Teaching North American Environmental Literature
From stories about Los Angeles freeways to slave narratives to science fiction, environmental literature encompasses more than nature writing. The study of environmental narrative has flourished since the MLA published Teaching Environmental Literature in 1985. Today, writers evince a self-consciousness about writing in the genre, teachers have incorporated field study into courses, technology has opened up classroom possibilities, and institutions have developed to support study of this vital body of writing. The challenge for instructors is to identify core texts while maintaining the field's dynamic, open qualities.
The essays in this volume focus on North American environmental writing, presenting teachers with background on environmental justice issues, ecocriticism, and ecofeminism. Contributors consider the various disciplines that have shaped the field, including African American, American Indian, Canadian, and Chicana/o literature. The interdisciplinary approaches recommended treat the theme of predators in literature, ecology and ethics, conservation, and film. A focus on place-based literature explores how students can physically engage with the environment as they study literature. The volume closes with an annotated resource guide organized by subject matter.
About the Authors
Laird Christensen is associate professor of English and environmental studies at Green Mountain College, where he directs the graduate program in environmental studies. His articles on literature and bioregional pedagogy have appeared in a number of anthologies and journals, including Northwest Review and Renascence; his poems and creative nonfiction have appeared in such magazines as Utne Reader, Wild Earth, and Whole Terrain.
Mark C. Long is associate professor of English and American studies and chair of the Department of English at Keene State College. He is cofounder and cofacilitator of the Calderwood Institute on the Teaching of Writing at Keene State College. He has published essays on teaching and the profession, theories of reading, environmental literature, and American poetry.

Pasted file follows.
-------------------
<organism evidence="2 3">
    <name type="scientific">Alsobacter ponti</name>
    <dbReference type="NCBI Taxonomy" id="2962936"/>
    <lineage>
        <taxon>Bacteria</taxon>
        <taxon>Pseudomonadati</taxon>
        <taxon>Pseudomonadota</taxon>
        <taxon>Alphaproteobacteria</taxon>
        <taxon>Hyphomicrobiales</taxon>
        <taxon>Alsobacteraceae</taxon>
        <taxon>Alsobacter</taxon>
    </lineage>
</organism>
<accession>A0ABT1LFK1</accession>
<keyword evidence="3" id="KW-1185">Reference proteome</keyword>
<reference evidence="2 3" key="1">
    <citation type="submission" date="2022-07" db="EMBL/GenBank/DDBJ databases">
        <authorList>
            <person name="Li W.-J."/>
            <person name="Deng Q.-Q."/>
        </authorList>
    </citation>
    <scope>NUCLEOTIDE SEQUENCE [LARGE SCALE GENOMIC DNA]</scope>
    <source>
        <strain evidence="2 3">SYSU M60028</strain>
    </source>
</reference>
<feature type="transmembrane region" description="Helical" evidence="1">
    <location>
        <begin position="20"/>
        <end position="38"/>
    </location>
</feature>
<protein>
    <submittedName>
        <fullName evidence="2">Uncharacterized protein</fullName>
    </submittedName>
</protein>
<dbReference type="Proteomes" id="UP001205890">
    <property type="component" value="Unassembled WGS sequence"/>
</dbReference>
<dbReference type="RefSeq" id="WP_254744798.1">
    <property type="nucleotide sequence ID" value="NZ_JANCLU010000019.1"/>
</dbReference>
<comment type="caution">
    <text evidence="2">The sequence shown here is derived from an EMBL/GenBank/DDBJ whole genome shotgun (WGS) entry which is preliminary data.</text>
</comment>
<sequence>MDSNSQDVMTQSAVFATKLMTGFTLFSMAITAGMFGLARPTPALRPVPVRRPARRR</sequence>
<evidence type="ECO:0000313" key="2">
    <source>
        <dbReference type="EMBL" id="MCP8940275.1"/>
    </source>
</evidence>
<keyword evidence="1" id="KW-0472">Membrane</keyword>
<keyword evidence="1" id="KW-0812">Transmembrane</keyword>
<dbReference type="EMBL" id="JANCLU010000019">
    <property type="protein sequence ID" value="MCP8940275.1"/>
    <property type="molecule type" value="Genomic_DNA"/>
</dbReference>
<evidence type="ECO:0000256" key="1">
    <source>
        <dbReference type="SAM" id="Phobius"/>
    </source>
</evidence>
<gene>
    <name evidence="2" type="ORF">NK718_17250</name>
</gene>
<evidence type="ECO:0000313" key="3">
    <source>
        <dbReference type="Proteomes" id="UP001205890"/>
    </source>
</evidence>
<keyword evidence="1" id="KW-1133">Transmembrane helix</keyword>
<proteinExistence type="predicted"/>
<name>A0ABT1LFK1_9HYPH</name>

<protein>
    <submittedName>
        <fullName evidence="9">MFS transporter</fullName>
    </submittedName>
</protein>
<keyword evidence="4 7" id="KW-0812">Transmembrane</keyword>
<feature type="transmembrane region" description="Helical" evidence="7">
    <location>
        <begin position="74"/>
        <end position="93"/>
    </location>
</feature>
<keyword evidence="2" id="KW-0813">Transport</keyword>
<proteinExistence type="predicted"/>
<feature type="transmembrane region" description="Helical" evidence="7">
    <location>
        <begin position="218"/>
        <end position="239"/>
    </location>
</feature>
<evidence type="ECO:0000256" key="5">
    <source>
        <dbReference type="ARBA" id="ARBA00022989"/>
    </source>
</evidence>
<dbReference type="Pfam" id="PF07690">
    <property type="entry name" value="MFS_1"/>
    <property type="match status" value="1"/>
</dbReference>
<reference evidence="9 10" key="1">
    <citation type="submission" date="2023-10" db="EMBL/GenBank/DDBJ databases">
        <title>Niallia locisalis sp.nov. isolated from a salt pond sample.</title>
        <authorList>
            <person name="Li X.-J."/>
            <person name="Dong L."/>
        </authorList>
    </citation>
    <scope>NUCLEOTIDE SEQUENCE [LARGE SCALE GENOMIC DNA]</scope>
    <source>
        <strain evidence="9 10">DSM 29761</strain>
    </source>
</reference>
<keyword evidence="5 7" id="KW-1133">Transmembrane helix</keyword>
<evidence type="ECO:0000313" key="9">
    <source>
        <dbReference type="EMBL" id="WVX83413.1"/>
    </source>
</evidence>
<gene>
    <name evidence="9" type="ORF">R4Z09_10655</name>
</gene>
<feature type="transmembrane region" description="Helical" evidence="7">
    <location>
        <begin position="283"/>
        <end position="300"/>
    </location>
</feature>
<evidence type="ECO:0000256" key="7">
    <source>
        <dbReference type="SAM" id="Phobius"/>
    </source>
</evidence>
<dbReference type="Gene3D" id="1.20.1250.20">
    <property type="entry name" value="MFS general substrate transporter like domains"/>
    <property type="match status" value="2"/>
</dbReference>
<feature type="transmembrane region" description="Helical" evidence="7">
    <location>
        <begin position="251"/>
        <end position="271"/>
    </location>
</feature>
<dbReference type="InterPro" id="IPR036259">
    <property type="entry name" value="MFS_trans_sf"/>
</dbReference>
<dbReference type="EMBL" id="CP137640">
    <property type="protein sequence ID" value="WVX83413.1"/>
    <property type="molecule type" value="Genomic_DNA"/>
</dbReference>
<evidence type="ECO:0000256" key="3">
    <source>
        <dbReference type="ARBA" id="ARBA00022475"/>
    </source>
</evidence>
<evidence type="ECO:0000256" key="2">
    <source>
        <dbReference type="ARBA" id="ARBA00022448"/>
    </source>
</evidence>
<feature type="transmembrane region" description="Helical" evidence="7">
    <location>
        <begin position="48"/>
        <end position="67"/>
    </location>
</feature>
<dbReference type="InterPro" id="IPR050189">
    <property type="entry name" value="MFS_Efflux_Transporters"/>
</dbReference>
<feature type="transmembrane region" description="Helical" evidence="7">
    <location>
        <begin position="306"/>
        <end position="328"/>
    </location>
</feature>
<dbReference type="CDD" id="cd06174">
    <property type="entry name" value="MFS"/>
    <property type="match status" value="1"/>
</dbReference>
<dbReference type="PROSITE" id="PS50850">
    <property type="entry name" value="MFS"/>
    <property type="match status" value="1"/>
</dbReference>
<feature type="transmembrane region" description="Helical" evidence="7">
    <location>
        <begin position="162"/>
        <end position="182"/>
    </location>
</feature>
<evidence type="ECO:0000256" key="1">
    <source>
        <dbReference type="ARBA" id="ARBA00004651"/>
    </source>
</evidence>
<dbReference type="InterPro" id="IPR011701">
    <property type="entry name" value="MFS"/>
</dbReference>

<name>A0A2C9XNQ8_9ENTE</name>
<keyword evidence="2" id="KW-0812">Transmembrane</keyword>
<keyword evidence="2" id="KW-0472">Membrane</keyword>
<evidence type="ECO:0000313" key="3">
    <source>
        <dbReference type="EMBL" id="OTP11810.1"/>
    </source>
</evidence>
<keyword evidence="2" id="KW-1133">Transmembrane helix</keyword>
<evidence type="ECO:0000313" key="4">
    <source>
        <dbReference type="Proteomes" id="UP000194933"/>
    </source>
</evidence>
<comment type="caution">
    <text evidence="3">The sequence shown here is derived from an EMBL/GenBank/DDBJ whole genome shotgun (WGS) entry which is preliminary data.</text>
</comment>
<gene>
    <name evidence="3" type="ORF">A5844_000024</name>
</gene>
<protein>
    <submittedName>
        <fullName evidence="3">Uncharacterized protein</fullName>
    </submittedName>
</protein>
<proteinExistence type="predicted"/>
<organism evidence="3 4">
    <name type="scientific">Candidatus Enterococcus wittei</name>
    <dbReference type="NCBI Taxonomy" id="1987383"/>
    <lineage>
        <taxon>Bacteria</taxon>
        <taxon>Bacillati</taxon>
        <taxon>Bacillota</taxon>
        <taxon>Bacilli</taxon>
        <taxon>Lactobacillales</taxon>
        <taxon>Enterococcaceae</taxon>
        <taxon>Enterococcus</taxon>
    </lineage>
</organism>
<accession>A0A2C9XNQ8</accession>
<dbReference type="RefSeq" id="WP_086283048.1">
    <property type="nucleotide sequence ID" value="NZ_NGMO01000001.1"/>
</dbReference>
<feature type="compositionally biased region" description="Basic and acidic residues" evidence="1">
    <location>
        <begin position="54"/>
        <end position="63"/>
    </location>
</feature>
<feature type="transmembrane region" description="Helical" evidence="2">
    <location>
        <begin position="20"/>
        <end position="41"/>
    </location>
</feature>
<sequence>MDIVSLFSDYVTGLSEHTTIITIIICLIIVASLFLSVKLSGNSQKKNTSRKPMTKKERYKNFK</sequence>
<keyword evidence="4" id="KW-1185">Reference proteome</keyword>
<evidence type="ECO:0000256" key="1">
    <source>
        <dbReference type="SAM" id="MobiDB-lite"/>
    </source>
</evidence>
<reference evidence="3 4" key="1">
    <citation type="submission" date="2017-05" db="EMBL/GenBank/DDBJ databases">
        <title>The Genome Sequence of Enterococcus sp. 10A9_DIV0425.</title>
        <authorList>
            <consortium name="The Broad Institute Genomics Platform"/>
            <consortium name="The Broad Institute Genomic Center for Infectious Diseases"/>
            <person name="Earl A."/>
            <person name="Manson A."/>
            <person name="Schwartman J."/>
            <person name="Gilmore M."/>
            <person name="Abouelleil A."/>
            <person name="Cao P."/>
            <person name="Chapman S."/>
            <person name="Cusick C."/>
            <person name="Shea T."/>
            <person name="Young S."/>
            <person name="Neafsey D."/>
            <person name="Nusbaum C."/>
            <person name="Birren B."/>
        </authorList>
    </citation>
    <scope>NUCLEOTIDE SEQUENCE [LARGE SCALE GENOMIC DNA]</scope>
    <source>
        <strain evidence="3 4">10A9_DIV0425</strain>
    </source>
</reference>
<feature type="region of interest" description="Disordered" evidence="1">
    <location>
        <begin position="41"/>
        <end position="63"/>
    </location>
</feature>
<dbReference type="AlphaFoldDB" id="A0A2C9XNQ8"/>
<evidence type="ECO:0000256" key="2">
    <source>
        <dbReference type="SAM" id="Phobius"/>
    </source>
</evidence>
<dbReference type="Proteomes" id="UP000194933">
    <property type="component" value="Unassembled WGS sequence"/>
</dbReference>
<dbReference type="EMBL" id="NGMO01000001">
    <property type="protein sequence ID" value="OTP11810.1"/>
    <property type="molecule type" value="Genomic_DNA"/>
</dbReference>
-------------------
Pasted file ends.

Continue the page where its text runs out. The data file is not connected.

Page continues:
Fred Waage is the editor of Teaching Environmental Literature: Materials, Methods, Resources. He has published poetry, fiction, and creative nonfiction as well as articles on the Renaissance literature, Shakespeare, popular culture, and environmental literature. He was the founding editor of the Appalachian periodical Now and Then. As a teacher, he is interested in Renaissance drama, creative writing, Irish literature, and literature of the environment. He is author of The Critical Role of the Environment in the Writings of George Stewart: A Life of America's Literary Ecologist.
"More than a study of nature writing, this collection of essays examines the influences that have shaped the field, such as African American, American Indian, Canadian, and Chicano literature."Book News
"More than a study of nature writing, this collection of essays examines the influences that have shaped the field, such as African American, American Indian, Canadian, and Chicano literature." —Book News
"Teachers in settings from advanced high schools to community colleges and full undergraduate programs in American literature and environmental studies will want to use this book. It will prove a landmark in environmental literary pedagogy." —Louise Westling, University of Oregon